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July 19, 2024
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People: Trustee Candidate: Charlie Moore

February 22, 2007

Fourth in a series of profiles of the six individuals on the ballot in the village Mayor and Trustee election on March 20

Charlie Moore, who is running for Cornwall-on-Hudson village trustee in the upcoming election, is a familiar face to many in the village and town. If you’ve ever had your phone line worked on in the past twenty years, chances are you will know Charlie as the "phone company guy.” If you are a regular at the Sidewalk Café, you will know him as one of the fellows who comes in for a cup of coffee and conversation nearly every day.

Charlie Moore, 60, retired from 36 years at Verizon last summer after a motorcycle accident on his birthday left him with a bad leg. Moore says he is busier now than he was when he worked for Verizon, but he still has time to provide service to the village.

“Some of the guys in the village, like Matt Clancy and Mike Trainor, know my feelings about the village and they encouraged me to run for office,” Moore says. His feelings, put simply, revolve around preserving the village atmosphere that so many residents say they love. In fact, his campaign slogan is “Save The Village.”

“I’d like to see the village remain a place where children can walk to the ball field and you don’t have to worry about it,” Moore explains. “I’m not opposed to change but I know what can happen with too much of it.”

Moore remembers how his hometown of Spring Valley, in Rockland County, once had a small town feel to it. He graduated from high school there, joined the Army, and served in Vietnam, where he was awarded the Purple Heart. He returned home and started working for Verizon, which assigned him to the Cornwall area, a place he came to love. He moved his family – his wife and three children -- to New Windsor in the 1990s and then to Cornwall-on-Hudson four years ago.

Moore’s co-workers at Verizon used to kid him and call him ‘the mayor” because so many people who passed them at a worksite in Cornwall would honk and wave at him. He never was involved in politics until now, he says.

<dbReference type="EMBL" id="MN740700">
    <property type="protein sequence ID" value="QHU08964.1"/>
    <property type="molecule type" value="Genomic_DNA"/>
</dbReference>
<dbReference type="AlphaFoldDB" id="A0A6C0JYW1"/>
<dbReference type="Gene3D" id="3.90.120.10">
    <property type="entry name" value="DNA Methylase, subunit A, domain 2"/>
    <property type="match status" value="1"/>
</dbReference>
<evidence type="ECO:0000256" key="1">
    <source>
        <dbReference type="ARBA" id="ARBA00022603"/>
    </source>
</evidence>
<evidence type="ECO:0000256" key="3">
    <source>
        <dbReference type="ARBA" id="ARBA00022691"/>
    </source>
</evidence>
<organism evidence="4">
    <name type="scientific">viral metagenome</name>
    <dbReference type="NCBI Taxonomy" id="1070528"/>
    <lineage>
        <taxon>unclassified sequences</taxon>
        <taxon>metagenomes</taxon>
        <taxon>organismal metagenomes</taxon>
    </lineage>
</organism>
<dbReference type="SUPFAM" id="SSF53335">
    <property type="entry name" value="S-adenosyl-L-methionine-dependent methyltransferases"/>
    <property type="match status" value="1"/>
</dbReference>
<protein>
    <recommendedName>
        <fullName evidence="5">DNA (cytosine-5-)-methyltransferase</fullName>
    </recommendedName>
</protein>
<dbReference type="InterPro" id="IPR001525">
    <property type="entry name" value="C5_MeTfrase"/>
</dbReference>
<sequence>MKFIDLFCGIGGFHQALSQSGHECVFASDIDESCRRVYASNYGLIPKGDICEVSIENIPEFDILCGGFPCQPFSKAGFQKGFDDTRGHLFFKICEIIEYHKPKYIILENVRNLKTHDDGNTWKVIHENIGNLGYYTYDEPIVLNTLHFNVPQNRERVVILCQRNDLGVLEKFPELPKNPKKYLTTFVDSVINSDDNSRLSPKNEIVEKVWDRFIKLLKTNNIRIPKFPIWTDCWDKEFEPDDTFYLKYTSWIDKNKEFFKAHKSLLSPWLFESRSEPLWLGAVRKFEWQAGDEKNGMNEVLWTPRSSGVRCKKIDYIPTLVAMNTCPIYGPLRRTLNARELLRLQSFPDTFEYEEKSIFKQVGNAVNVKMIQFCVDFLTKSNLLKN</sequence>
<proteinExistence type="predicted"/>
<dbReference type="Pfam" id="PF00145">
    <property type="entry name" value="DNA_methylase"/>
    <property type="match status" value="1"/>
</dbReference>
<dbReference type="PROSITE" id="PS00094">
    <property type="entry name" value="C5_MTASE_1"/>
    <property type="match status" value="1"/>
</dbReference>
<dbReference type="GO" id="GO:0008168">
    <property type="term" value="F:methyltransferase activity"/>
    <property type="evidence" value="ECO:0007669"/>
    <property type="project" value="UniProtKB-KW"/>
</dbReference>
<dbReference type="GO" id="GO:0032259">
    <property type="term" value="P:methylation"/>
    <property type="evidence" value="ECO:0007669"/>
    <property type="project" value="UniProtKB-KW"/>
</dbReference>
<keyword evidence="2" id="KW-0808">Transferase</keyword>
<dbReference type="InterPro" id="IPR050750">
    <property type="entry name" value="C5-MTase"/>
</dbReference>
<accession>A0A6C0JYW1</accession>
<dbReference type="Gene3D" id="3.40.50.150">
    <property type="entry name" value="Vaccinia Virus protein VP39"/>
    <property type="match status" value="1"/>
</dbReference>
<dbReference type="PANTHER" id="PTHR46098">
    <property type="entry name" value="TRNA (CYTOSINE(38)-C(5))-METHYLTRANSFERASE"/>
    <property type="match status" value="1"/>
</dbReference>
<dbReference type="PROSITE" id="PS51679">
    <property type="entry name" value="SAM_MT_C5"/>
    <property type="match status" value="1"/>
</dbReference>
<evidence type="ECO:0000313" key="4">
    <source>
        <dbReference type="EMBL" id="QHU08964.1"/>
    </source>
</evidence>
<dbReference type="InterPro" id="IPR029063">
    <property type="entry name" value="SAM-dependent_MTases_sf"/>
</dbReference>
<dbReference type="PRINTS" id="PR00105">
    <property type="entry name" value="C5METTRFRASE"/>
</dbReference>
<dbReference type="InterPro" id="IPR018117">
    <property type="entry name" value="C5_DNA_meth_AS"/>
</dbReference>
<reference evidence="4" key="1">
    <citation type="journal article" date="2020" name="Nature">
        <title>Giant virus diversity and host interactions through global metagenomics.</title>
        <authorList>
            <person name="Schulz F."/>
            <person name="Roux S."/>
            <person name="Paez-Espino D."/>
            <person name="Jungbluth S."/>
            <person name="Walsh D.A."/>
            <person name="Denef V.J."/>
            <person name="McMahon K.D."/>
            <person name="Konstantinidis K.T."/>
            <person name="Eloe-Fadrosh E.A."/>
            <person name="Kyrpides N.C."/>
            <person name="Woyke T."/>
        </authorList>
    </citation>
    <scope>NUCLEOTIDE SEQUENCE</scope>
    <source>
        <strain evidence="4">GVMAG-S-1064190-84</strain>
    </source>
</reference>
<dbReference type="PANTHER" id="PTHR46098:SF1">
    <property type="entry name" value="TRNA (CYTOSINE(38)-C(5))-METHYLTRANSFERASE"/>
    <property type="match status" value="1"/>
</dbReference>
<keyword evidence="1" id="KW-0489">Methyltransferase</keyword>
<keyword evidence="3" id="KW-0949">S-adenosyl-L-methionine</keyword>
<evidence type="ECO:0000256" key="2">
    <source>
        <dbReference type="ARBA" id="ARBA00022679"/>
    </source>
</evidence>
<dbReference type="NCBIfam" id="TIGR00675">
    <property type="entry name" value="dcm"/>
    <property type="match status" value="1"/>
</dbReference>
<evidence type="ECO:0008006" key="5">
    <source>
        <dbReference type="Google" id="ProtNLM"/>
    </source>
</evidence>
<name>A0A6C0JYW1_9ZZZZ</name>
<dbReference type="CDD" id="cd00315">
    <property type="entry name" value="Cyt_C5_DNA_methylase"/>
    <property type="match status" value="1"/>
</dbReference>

“I don’t know how the budget works, with the all the departments,” Moore says, “I’ve got to get in there and see.” Like virtually every property owner in the village, he is concerned about taxes and doesn’t see an easy solution other than keeping a lid on spending. He doesn’t think that bringing small shops to the village will help much either.

“I don’t think a couple of small businesses will help the tax situation, you would need a big industry for that,” Moore says, though he doesn’t advocate that move. He refers to all of the small businesses on Main Street in Cornwall that struggle to make it and questions how specialty shops in the village would have any better luck attracting customers.

Moore sees the proposals to bring small shops to the Food Bank building as part of an effort to turn the village into a tourist spot and says that is not what people want. He says limited parking at the Food Bank would be a problem and suggests that the façade of the building could be improved by a painting a mural of appealing storefronts.

He has the same concern about proposals to develop the riverfront with restaurants or other businesses and says they would benefit just a few owners and not the people who live here. He shudders to think that the waterfront where he and his wife like to walk would be taken over by tourists.

When Moore was gathering signatures for his petition to be on the ballot, he spoke with people in Cliffside Park, some of whom are concerned about future changes there. Moore says he doesn’t see why the village has to re-claim a few inches or a foot of people’s property that it says is encroaching on public land. He’d like to see the streets paved in the neighborhood but fears that if you widen the roads it could become a speedway for young drivers.

He has seen the plans for the development of the former Department of Public Works building, which would be a mixed-use commercial and residential property, and he thinks it will improve the site.

When Moore talks about the reasons why he is running for trustee he is careful to say that he is not a mudslinger, just concerned about changing the nature of the village. Just like his slogan “Save the Village, “ Moore’s focus is to preserve Cornwall-on-Hudson the way it is.


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